This is an interesting question.
I'm not qualified to answer the specific question of the thread's starter, since the answer must, at least in part, be contingent on the general health of both the father and the child. Instead, let's look at the general case.
A paper by Payami et. al. gives the relative risk factors for parents of early onset PwP as 7.76 and for parents of late onset people as 2.95.
Note they give data for the parent given the child having PD, whereas we are really interested in the opposite, the child given the parent having PD. We can use Bayes Theorem to move from one to the other. If we assume that prevalence rates are not changing, we get the same values either way: that is, a child with a PwP parent has on average between 3 and 8 times the risk of having Parkinson's than that of someone who doesn't. (Note this paper is 10 years old, advances in genetics most likely mean that estimates can be more precise.)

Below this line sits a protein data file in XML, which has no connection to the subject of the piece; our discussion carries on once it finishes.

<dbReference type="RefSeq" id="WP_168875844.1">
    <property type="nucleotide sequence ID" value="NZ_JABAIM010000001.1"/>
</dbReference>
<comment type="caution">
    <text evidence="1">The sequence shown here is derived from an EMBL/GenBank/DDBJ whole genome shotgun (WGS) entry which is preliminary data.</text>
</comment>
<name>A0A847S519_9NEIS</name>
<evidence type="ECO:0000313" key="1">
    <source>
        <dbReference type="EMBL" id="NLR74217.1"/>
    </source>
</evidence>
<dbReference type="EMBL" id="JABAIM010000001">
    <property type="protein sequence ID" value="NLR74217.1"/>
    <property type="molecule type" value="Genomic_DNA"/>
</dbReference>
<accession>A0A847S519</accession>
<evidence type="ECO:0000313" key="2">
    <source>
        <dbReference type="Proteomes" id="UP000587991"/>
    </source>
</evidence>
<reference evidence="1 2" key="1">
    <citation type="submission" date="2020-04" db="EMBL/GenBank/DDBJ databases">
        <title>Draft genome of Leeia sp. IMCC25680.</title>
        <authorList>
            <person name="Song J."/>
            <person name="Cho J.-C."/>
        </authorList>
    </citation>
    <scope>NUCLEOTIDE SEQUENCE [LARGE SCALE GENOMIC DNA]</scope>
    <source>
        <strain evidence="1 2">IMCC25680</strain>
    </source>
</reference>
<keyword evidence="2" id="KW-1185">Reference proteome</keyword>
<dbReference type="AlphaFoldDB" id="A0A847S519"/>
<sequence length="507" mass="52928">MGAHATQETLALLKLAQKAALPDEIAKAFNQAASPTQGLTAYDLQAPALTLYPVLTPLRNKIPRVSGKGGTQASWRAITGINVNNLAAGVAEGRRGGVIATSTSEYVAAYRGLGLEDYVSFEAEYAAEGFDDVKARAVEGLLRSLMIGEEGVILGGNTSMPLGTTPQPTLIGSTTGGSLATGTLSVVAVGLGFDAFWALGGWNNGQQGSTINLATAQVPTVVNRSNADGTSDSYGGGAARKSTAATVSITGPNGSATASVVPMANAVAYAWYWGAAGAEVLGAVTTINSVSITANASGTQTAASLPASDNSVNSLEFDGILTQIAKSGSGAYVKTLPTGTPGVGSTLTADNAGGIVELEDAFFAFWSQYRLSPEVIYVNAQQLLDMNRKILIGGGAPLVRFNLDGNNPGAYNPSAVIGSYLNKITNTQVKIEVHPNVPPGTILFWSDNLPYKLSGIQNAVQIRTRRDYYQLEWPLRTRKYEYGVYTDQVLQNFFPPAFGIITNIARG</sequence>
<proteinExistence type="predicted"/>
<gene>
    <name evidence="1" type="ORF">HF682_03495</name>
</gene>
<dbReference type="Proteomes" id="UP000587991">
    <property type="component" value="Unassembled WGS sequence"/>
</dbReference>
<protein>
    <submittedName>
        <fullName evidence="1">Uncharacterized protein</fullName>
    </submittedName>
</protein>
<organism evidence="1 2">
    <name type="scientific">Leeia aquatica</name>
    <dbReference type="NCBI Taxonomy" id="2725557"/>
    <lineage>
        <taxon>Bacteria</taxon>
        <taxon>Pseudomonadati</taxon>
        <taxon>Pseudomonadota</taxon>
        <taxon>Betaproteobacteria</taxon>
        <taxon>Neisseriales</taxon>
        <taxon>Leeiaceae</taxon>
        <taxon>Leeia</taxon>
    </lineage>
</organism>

However, the news is not as bad as this may, at first sight, suggest. PD is not a common disease, so these factors only take the probability of getting PD from the very unlikely to the unlikely, rather than the likely. A graph in the same paper gives the cumulative probability of escaping PD as 98% (no PD child), 94% (late onset child) and 86% (early onset child). And, those figures are for people who survive into their 80s; many people will die earlier than this, often before being diagnosed.
"Familial Aggregation of Parkinson DiseaseA Comparative Study of Early-Onset and Late-Onset Disease"
Haydeh Payami, PhD; Sepideh Zareparsi, PhD; Dora James, BS; John Nutt, MD
Archives of Neurology, May 2002, vol 59, no. 5